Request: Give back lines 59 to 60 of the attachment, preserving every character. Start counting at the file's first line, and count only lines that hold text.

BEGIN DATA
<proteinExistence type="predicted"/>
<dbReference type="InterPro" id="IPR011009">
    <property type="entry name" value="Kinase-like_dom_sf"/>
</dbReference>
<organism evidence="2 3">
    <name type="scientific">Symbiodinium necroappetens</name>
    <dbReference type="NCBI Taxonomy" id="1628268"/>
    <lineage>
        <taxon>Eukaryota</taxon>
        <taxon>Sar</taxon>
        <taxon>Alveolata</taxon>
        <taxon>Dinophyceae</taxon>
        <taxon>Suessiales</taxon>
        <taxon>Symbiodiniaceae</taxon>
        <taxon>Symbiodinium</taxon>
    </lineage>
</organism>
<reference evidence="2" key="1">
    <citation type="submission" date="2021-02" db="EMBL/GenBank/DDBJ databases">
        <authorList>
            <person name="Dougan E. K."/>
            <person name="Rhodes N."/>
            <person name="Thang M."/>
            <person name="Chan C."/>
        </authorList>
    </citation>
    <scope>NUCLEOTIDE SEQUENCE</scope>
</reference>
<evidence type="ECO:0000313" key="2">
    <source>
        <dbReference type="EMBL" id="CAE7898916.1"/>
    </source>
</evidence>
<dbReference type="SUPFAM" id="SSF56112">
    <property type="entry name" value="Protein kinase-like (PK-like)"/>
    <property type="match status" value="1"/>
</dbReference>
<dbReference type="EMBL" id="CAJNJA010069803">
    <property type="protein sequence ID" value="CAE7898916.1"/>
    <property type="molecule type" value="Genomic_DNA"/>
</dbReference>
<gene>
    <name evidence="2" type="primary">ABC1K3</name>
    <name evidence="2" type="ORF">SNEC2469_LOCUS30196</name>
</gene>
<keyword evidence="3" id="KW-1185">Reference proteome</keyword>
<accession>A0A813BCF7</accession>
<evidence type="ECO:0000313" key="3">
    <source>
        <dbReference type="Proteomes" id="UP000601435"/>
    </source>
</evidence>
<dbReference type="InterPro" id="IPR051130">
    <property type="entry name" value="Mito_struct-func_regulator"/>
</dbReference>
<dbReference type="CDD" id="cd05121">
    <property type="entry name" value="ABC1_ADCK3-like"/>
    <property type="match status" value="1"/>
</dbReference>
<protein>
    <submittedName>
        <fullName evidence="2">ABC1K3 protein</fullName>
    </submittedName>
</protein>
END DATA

</dbReference>
<protein>